The dynamically developing digitization makes it difficult to live, work and play today without access to a computer and the Internet. These opportunities are used not only by adults, but also by children and young people who also use the media for learning. Hence, it is sometimes very difficult to determine the limit beyond which one can talk about a child’s addiction to the Internet. When is this happening? And, most importantly, what to do about it?
Children fascinated by the possibility of discovering the world via the Internet are very eager to use technological achievements. They do it for many reasons – as part of learning, for fun, to maintain social contacts. Fascination with electronics is nothing strange or incomprehensible and it happens very often among young people.
A child who does not want to stand out from his peers, but also one who does not quite fit in with society, willingly spends time surfing the web. The number of hours spent in front of the screen increases at a dizzying pace, until it finally turns out that offline life ceases to make sense and value. How not to let that happen? What to do when your child is addicted to the Internet? More and more parents come to us with these questions, and we try to help.
Resources: Clearfork Academy
How do you know if your child is addicted to the Internet?
Currently, up to 98% of children aged 9 to 16 use the Internet. These statistics have skyrocketed even more as the pandemic progresses and the transition to remote and hybrid learning. It turned out that every day the youngest have to spend in a sitting position, in front of screens, even several hours!
The balance between leisure time, entertainment, physical activity and the use of the Internet for educational and entertainment purposes has been seriously shaken. No wonder parents are confused and don’t know how to recognize their child’s Internet addiction or video game addiction. Meanwhile, careful observation of the behavior of a young person can provide you with many insights. Memorize them in case psychotherapy is needed to solve the problem.
What can indicate a child’s Internet addiction?
- Huge, unhealthy fascination with the virtual world,
- many hours spent online, including at night or during family meetings, with friends,
- giving up hobbies, socializing, skipping school and extracurricular activities in favor of time spent online,
- lack of control over the amount of time spent online,
- frustration, bad mood and even aggression caused by being offline,
- lying to loved ones about how to use the Internet,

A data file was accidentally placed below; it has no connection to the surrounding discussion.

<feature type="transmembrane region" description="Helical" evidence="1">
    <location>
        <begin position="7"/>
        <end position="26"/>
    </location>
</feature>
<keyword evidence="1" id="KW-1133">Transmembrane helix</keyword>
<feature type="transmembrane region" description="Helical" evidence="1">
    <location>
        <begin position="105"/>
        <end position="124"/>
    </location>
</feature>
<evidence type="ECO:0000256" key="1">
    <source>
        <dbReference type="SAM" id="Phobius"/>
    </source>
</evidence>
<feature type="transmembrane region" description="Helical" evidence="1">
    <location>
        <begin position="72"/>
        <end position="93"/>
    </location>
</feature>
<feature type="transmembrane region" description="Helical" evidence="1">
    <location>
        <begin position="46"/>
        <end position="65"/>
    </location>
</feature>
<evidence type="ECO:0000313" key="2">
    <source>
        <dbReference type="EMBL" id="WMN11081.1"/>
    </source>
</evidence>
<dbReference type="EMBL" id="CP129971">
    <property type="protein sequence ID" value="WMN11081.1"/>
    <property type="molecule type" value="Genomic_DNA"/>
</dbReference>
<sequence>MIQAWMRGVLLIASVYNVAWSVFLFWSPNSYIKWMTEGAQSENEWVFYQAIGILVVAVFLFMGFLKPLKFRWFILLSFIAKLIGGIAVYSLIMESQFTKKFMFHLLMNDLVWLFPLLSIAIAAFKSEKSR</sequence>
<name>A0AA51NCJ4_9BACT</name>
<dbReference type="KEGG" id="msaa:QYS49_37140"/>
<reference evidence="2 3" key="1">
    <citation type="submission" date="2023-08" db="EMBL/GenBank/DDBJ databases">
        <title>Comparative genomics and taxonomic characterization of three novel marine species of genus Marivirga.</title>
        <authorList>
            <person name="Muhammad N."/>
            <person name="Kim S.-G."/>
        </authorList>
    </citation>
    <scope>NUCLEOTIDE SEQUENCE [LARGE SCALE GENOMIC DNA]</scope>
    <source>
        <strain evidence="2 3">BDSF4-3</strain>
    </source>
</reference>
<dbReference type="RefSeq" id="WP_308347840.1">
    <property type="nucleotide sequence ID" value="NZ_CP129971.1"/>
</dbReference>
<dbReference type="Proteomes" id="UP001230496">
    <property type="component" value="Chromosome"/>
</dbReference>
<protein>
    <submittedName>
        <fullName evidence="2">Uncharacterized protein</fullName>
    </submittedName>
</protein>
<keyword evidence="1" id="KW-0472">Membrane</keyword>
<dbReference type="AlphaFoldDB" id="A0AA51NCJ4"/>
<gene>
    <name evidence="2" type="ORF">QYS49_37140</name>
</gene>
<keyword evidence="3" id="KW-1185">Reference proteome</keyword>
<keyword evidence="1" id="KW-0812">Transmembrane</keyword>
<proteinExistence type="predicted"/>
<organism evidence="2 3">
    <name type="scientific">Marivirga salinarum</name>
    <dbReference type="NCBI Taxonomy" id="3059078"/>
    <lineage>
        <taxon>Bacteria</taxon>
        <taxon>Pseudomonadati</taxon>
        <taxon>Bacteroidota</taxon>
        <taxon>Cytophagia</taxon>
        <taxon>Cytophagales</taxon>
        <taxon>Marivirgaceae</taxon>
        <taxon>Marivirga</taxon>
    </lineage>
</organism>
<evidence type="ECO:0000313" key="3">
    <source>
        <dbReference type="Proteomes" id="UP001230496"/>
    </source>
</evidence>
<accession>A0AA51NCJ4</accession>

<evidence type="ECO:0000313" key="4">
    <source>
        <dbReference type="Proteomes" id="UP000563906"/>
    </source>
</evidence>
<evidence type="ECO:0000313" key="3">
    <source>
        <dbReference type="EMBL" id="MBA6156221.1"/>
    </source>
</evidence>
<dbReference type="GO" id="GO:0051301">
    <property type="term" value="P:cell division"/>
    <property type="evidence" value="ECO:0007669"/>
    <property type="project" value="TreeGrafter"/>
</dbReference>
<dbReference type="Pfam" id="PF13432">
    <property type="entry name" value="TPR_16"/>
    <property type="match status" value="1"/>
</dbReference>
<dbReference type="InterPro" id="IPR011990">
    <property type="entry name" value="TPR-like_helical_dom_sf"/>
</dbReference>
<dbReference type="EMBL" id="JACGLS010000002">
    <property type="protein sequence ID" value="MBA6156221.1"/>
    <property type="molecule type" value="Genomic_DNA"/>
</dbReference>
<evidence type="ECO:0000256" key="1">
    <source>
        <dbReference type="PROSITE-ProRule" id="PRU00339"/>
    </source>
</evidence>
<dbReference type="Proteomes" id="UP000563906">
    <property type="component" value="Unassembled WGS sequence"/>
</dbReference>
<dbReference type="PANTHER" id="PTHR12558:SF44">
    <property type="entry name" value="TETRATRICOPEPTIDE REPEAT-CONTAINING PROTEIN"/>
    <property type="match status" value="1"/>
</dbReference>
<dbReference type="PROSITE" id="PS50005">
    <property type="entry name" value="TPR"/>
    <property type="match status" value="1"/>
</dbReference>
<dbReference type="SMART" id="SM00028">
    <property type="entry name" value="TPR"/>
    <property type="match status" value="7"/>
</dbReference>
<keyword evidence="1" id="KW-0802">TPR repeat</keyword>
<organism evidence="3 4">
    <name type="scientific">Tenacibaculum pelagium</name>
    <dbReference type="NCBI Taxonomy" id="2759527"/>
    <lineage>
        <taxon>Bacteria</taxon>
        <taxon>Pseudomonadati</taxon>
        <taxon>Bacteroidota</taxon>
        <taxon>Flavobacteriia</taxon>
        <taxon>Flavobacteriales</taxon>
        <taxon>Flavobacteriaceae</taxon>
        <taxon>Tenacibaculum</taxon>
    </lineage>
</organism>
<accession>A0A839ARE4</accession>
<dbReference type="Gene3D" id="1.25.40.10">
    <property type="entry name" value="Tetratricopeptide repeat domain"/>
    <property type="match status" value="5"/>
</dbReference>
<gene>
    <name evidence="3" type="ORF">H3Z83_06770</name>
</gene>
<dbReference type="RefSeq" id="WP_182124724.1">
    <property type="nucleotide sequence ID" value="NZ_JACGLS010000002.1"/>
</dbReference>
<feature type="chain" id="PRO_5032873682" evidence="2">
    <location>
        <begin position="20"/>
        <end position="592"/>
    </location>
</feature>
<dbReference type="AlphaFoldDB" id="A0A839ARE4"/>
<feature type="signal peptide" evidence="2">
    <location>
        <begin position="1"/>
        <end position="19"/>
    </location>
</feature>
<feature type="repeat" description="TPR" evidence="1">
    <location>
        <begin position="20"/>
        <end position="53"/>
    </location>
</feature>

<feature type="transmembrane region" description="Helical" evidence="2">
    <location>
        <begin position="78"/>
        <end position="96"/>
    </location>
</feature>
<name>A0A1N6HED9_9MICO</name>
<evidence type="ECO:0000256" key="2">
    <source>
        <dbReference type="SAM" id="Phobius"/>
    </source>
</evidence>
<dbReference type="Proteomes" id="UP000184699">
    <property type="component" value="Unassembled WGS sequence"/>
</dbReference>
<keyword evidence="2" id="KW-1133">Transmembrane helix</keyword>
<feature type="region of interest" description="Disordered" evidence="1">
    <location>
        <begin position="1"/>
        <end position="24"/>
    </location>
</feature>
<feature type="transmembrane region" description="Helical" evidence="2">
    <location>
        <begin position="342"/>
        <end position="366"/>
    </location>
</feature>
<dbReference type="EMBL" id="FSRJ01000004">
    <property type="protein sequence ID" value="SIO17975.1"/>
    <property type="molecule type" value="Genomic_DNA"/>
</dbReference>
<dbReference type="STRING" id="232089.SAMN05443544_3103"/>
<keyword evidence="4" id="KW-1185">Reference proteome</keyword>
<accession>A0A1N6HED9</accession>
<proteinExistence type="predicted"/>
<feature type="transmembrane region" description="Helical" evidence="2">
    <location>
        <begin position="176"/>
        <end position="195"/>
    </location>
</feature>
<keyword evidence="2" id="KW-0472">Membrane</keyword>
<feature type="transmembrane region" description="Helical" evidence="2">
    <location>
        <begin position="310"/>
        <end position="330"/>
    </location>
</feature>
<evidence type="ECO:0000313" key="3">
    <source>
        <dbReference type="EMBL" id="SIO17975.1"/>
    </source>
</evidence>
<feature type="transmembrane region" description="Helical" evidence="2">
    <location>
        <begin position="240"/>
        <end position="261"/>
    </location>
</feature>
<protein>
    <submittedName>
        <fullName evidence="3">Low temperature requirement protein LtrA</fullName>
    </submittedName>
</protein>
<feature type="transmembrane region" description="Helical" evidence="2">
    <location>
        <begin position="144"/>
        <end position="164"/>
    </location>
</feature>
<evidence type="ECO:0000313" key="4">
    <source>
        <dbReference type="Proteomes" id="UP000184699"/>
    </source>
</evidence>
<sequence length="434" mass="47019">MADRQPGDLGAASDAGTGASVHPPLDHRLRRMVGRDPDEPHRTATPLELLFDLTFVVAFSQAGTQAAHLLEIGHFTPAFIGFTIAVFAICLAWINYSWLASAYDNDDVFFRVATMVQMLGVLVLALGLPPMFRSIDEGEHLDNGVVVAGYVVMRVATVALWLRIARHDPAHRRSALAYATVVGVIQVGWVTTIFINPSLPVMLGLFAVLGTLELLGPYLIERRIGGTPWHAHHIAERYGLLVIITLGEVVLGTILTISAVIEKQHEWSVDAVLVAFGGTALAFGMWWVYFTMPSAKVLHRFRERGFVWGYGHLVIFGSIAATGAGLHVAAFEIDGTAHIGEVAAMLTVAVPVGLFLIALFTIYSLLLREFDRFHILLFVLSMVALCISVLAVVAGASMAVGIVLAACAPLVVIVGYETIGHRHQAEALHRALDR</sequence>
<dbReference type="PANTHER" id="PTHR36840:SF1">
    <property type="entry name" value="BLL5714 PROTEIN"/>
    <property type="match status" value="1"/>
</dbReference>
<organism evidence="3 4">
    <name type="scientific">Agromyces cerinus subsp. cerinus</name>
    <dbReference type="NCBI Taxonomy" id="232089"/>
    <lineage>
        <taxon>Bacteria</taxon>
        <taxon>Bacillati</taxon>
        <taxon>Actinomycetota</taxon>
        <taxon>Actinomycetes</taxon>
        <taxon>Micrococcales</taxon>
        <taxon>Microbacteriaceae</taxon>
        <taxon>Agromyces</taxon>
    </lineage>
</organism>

- replacing the real world with the virtual one (online dating, fun, games, talking to people).
It is worth noting that the above symptoms can occur together or singly and have varying degrees of intensity. The stage of addiction, which is the most serious, is defined as dominance – the Internet absorbs the user to such an extent that nothing else matters. Weaker, but requiring high vigilance of the environment, are addictions resulting from a situation in which a young person uses the Internet to improve his mood, and in the event of being cut off from it, he feels nervous and anxious. Another problem is falling into conflicts with the environment, which forces participation in normal life, thus limiting the possibility of using the Internet. Some may not use it for a while and then lock themselves back into the virtual world. This resembles the so-called “strings” known to be addicted to alcohol.
What to do if your child is addicted to the Internet?
A parent who notices disturbing symptoms in their child starts to wonder what to do if my child is addicted to the Internet? This is an extremely difficult question that cannot be answered unequivocally. Why? Because the first thought is – limit his access to the network, take the computer, turn off the Internet on the phone. However, this may turn out to be more difficult than you think, because it will certainly provoke the instinctive opposition of a child or teenager.
As psychologists, we advise what to do when a child is addicted to the Internet:
Talk – find out what your child is looking for online (and if he finds it), what he can’t get in the real world? Does he feel safer there because he is anonymous? Does he have virtual friends? Which websites do you use most often?
Control – although trust in the child is essential, in a successful relationship you must watch over what content your child has access to. The younger you are, the greater the risk of encountering scandalous, aggressive, vulgar material or making dangerous contacts.
Offer help – if you can’t work it out together, go to a child psychologist.
Resources: Cornerstone of Southern California